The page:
Happy New Year, Brooklyn Based readers! We’re excited to be back to our regularly scheduled Ideal Week, now that the holidays have passed. We get it though–between Sober January, the credit card statement that just landed in your inbox, the deep chill that is visiting us from points north and the all around quietness of January, this might be one of the best weeks of the year to come straight home from work and curl up on the couch, eat soup and watch The Americans, or Transparent or Making a Murderer. That said, Brooklyn never closes, and there’s plenty to do outside of your apartment–and, if you’re feeling like keeping your wallet in your pocket, it’s actually a great time to go out. There are lots of free events on the list this week, made even cheaper if you’re not adding a couple of beers to the evening.
Thursday, Jan. 7 Ever walked away from a situation and wished you could have handled it differently? If you’re human, the answer is probably yes. That collective regret is the basis for Take Two Storytelling, a new-ish monthly show where performers tell two versions of the same story, the first the way it actually happened, followed by their revised, fantasy version. Hosted by Elana Lancaster and Harvey Katz, this month’s storytellers include seven-time Moth StorySLAM winner Sandi Marx, Drawn Out creator Nisse Greenberg, local storyteller Jean Le Bec, MTV contributing writer Cassie J Sneider, and a story from Mr. Katz himself. Admission is free, doors open at 7:30pm, this month’s show is at C’mon Everybody, a sweet Bed-Stuy venue that is worth a trip in and of itself (the Diablo Guapo, made with tequila, pomegranate-beet juice, ginger beer and agave sounds like a serious remedy to winter). (more…)
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This year’s Best of NYC 2013 issue of the Village Voice featured a hefty offering of new restaurants to try, stores to patronize and places to visit, and as a literary enthusiast, I felt both proud and and a bit smug about the Voice naming the Franklin Park Reading Series as NYC’s Best Reading Series. Booklynites have long known the delight of writer Penina Roth’s brainchild, but in the past two years, the event has become hard to ignore for anyone in New York City who loves books. From Sam Lipsyte, to Justin Taylor to Colson Whitehead, all across the fiction and non-fiction spectrum, the series has been a veritable guide to what’s happening in the book world. Meanwhile, Roth herself has become a stalwart supportor of literary scene in Brooklyn, keeping herself ever-aware of new books, upcoming authors and book news, and tirelessly spreading the word. Beyond the reading series, Roth works hard to help new voices find an audience, and to keep like-minded people connected.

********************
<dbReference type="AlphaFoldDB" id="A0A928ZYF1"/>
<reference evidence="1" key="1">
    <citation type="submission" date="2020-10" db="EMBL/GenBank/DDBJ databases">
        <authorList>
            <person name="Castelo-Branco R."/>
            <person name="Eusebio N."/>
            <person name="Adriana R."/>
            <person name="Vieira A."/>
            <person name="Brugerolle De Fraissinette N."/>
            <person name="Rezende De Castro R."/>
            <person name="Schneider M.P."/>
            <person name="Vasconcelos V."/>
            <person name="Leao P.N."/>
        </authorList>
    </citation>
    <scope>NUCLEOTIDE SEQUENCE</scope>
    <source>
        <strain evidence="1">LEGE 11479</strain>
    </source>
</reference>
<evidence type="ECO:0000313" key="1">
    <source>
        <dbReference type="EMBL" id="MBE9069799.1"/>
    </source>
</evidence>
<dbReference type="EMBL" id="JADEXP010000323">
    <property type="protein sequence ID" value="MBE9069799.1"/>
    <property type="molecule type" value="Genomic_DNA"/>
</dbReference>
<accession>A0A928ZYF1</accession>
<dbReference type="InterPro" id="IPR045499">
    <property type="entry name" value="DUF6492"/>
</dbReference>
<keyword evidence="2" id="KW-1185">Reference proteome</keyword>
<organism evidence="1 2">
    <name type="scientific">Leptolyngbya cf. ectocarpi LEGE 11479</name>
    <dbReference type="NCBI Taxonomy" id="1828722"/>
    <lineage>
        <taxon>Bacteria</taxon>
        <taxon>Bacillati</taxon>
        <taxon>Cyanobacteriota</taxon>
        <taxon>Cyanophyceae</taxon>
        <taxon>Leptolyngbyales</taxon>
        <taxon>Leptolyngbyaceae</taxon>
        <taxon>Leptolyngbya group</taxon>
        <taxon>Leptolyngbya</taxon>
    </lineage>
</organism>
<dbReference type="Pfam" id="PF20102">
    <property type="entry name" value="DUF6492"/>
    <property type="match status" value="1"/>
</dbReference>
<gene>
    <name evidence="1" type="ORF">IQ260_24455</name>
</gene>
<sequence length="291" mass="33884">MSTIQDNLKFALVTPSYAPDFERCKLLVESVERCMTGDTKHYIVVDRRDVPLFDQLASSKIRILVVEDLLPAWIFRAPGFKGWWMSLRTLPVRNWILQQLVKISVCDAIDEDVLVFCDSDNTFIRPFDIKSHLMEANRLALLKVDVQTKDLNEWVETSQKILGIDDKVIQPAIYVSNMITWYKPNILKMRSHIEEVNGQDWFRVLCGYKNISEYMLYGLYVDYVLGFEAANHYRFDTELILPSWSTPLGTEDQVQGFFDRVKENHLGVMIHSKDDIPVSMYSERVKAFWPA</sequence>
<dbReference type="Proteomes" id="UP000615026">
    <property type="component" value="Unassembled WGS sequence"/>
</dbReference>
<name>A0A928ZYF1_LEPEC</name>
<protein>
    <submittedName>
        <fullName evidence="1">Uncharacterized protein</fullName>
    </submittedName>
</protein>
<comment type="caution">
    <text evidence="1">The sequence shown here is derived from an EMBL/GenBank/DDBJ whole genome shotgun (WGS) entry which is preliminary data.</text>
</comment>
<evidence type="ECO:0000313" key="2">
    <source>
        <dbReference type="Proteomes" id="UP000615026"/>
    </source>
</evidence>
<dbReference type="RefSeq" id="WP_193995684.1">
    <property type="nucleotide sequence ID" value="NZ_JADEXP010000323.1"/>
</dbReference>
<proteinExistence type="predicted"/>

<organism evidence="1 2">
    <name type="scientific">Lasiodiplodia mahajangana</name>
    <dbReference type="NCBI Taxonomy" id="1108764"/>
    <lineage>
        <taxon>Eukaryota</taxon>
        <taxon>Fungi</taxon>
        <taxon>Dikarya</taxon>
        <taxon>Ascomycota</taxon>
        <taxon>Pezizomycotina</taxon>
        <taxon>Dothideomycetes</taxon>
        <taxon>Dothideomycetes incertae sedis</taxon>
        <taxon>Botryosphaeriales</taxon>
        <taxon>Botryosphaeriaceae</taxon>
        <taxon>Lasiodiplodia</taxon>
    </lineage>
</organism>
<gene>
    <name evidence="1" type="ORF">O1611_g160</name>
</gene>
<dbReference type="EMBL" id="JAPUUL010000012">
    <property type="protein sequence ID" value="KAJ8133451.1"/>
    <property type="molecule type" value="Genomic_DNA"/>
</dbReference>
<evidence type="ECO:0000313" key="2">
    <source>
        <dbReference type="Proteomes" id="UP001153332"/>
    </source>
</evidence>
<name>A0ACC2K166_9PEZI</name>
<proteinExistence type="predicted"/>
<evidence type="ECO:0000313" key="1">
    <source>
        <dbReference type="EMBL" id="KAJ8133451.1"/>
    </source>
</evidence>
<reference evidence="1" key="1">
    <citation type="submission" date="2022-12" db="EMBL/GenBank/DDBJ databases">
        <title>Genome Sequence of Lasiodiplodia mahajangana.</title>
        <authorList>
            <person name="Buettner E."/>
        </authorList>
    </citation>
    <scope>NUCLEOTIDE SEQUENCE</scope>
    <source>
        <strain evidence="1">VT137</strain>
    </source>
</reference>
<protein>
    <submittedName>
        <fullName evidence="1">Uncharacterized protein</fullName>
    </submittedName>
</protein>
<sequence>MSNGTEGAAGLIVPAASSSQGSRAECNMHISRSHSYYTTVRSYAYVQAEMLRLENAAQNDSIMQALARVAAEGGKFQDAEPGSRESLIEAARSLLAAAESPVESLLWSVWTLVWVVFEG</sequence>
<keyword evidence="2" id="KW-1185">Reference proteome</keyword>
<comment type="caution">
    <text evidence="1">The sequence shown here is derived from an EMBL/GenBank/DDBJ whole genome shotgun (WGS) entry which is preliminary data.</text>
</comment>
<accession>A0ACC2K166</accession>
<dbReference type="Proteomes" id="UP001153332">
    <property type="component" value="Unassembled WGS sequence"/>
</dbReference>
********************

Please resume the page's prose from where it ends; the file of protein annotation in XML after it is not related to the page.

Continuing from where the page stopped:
The Franklin Park Reading Series is proof that the literary scene still lives and thrives and New York City, only now, it’s just over the bridge. We caught up with Penina Roth to gather some insight into how the series was born and how it grew to be the city’s best reading series. Warning: your to-read list is about to be filled through 2015.
How did Franklin Park Reading Series start? Tell me about the first one. How did you find your location?
As a longtime Crown Heights resident and community news reporter, I was very attuned to the neighborhood’s transition, beginning in 2007. In researching articles on local real estate and culture, I talked to many merchants and residents, old and new, and decided it would be fun to host an entertaining and enlightening community-wide event that could bring different groups together, including new transplants, Caribbean Americans and Hasidim. A big part of my research involved hanging out in Franklin Park’s courtyard, talking to the patrons and learning about their interests and backgrounds. It turned out that many of them were lit enthusiasts like me, and I thought there’d be an audience for a literary event. Since I’d profiled Franklin Park for a Styles piece in the Times, I was friendly with the owners and they let me use their large bar room for free, for what was supposed to be a one-off event. At the time I only had three friends who’d published books–Matthue Roth, Liza Monroy and David Goodwillie–and I thought the reading could be a showcase for them. Forty people showed up at our first reading in March 2009 and bought a lot of beer, so the owners were happy and asked me to make it a monthly happening.